Red Alert

National’s legacy; false economy #2

Posted by on July 22nd, 2012

Since the National Government came to power, 40 locomotives have been purchased by Kiwirail from Chinese company Dalian Locomotive and Rolling Stock Company with engines from MTU.

This follows the 500 Chinese built flat deck wagons which have all had to have brake pad replacements before being commissioned for service.

The Chinese DL locos are the first new diesel-electric locomotives to enter service on the New Zealand railway network in 30 years.

But consider this. Kiwirail measures the reliability of locomotives by measuring the mean distance between failures (in kilometres). A failure is commonly a derailment.

Loco class

FY2011/12 YTD

DC (1951)


DF (1979)


DX (1979)


DX (1972)


EF (1986 Electric)


DL (2011)


The DC class of locomotive was built by General Motors Canada and introduced to New Zealand between 1955 and 1967.

Twenty of the Chinese DL  locomotives were ordered in 2009 and delivered between 2010 and 2011, a further 20 units were ordered in 2011 for delivery in 2012.

Yet the 60 year old locos are four times more reliable than the 2 year old Chinese built locos. What does this tell us about their reliability and value for money? And Kiwirail’s decision-making., which has consistently been backed by the National Government.

*The figures above were dated April 2012. I have submitted an OIA to discover the latest MDBF for all classes of locomotives

13 Responses to “National’s legacy; false economy #2”

  1. ghostwhowalksnz says:

    Well the CNR website lists this little jem about after sales service.

    Once quality problems occurred during the locomotive operation period, technical service will be provided as soon as possible. We will make reply within 48 hours after we received information from purchasers and offer repair service to maintenance section within 72 hours.

    72 hours ! (3 days ). Its grand of them to ‘reply’ within 48 hrs.

    Looks like the breakdown service is little short of appalling – and thats in China

  2. Jack Ramaka says:

    Cheap is not always best, i wonder what knowledge and experience the National Party advisors have about rail.

    Probably the same consultants that created the Leaky Building Crisis.

  3. lcmortensen says:

    The DLs will overtake the EFs in no time – in two years, the main reason for failures in the EFs will be recorded as “electrical supply problems due to National Govt asset sales”!

  4. yup, the old girl that hauls the Taieri Gorge train is still going strong.dont think the’d want one of those chinese ones!!

  5. Cameron Persson says:

    Instead of waisting time on the Dl loco’s we should be looking in to upgrading the Ef’s.At the mo we are putting new wiring and upgraded buffer’s in to a few of them but it’s everything else that goes with these things,our Dc’s,Dx and Dft loco’s also need attention.Oneday we will come to a holt and nothing will run.The more chinese shit the more people want to just give up.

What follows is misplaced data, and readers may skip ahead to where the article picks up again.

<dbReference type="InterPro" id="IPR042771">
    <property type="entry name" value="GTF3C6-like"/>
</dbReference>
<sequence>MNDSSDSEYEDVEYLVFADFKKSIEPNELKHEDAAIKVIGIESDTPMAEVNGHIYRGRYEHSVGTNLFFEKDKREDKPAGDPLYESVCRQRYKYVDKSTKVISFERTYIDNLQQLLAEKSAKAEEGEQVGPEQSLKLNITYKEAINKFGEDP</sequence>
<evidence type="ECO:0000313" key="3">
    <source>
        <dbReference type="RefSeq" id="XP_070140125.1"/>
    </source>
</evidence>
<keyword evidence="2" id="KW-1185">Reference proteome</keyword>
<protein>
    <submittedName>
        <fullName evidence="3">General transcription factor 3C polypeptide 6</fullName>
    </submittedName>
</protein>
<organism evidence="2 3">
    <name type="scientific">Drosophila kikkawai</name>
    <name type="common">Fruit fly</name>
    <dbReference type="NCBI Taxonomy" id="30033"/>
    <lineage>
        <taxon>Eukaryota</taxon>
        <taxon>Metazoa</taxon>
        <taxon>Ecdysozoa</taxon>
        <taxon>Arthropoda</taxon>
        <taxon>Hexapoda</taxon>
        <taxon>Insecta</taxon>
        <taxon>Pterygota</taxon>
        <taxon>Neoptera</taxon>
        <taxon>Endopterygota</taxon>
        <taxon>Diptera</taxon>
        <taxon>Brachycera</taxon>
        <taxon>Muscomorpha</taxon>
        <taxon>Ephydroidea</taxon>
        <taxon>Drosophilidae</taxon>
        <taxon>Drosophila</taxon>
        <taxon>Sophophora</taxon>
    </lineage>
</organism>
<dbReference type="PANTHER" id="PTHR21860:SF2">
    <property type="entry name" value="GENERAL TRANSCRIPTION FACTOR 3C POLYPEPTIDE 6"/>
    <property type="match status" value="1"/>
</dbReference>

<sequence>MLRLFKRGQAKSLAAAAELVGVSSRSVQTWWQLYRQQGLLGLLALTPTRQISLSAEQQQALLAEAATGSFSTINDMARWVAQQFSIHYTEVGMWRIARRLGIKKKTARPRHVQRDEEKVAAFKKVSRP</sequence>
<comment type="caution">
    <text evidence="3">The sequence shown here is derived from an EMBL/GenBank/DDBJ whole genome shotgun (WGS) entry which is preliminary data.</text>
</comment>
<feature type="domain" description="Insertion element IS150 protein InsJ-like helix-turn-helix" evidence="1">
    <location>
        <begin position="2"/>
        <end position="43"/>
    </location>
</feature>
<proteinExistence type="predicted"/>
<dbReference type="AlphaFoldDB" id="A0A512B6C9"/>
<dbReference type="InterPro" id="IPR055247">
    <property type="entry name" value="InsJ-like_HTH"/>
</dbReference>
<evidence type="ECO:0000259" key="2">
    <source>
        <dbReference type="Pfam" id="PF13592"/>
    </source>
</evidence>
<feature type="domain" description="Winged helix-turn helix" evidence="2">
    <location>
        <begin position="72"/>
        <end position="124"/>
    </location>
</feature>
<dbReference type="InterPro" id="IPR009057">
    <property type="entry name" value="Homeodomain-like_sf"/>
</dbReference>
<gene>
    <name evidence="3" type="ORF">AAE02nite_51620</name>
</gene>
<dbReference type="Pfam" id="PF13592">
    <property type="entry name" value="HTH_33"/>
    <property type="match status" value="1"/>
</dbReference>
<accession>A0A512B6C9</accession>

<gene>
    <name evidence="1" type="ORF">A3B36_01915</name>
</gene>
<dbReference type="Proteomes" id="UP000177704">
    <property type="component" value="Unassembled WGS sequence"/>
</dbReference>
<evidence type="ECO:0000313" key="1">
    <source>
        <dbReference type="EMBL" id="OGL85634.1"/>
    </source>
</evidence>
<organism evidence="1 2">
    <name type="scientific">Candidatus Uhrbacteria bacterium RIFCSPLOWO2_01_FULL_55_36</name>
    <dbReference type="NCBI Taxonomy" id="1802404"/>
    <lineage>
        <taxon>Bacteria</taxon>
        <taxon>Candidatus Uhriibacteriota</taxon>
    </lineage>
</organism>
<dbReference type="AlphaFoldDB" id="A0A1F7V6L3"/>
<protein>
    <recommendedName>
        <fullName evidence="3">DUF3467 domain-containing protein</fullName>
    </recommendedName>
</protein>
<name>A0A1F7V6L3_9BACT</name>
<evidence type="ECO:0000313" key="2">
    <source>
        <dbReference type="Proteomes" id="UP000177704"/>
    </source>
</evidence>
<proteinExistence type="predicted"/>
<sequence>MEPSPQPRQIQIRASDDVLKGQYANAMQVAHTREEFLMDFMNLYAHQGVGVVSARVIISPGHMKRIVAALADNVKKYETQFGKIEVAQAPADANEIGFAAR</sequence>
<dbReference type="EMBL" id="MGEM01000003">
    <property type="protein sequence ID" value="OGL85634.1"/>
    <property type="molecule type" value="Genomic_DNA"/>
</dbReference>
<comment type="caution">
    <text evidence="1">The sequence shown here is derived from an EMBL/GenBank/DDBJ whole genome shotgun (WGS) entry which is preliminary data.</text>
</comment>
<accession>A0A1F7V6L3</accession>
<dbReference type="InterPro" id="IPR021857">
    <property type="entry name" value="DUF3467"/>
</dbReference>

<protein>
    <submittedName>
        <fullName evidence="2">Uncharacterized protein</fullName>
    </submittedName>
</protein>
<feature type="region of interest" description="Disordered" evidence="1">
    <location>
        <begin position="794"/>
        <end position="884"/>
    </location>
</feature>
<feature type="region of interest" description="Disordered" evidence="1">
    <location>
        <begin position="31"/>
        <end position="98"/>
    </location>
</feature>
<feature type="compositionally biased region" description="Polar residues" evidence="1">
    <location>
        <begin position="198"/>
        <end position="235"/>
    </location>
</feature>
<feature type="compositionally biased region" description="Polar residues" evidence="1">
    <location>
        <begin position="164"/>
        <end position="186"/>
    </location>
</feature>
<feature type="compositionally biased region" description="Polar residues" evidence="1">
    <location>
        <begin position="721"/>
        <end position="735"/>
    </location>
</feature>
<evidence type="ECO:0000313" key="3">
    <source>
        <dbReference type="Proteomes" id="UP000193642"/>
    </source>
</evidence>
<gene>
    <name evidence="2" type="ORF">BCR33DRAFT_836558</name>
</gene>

6. Martin says:

    I’m no apologist for “outsourcing”, whether it be a large corporation offloading jobs, or a country sending work overseas.

    But let’s have a little bit of engineering realism:

    Firstly, ALL new systems have teething problems, so it’s not scientific to compare the bedding-in performance of one product with the whole-of-life performance of another.

    Secondly, any really bad old locos won’t appear in the current stats because they’ll have been scrapped decades ago.

    A three-day response time is entirely appropriate when the customer is carrying “engineering spares”, which is quite a reasonable expectation given the scale of this purchase.

    And if I recall correctly, the most common causes of derailments aren’t faulty rolling stock but rather ballast wash-out, buckled tracks, malfunctioning points, fractured tracks, and improper speed control — although obviously having the rolling stock out of spec would make a derailment more likely in such circumstances.

    But the numbers do show a trend that aligns with a greater focus on cost-of-capital, and (presumably with higher finance rates) on repayment in shorter terms. Yes it’s possible to build a really great loco that hardly ever fails, but costs a lot up front which takes longer to recoup. It may well be fiscally more responsible, in the long term, to build something a lot cheaper but pay more in maintenance along the way.

    Or of course, it might not. It depends what the collateral costs are of any failures, and what’s assumed about cost-of-finance.

    Perhaps you could find those out Clare?

  7. Clare Curran says:

    “And if I recall correctly, the most common causes of derailments aren’t faulty rolling stock but rather ballast wash-out, buckled tracks, malfunctioning points, fractured tracks, and improper speed control — although obviously having the rolling stock out of spec would make a derailment more likely in such circumstances.”

    Martin, there’s a lot more to come on this. But firstly ask yourself how, given the above table is for the year 2011/12 these figures relate to all the classes of locos and the DLs clearly have the most failures.

  8. Rob S says:

    Half statistics bent to suit the rhetoric. It only gives a tiny bit of the picture. Without knowing the nature of the failure, how many individual stock items failed (is it the same one over and over or are ALL of them affected) this is pretty much meaningless.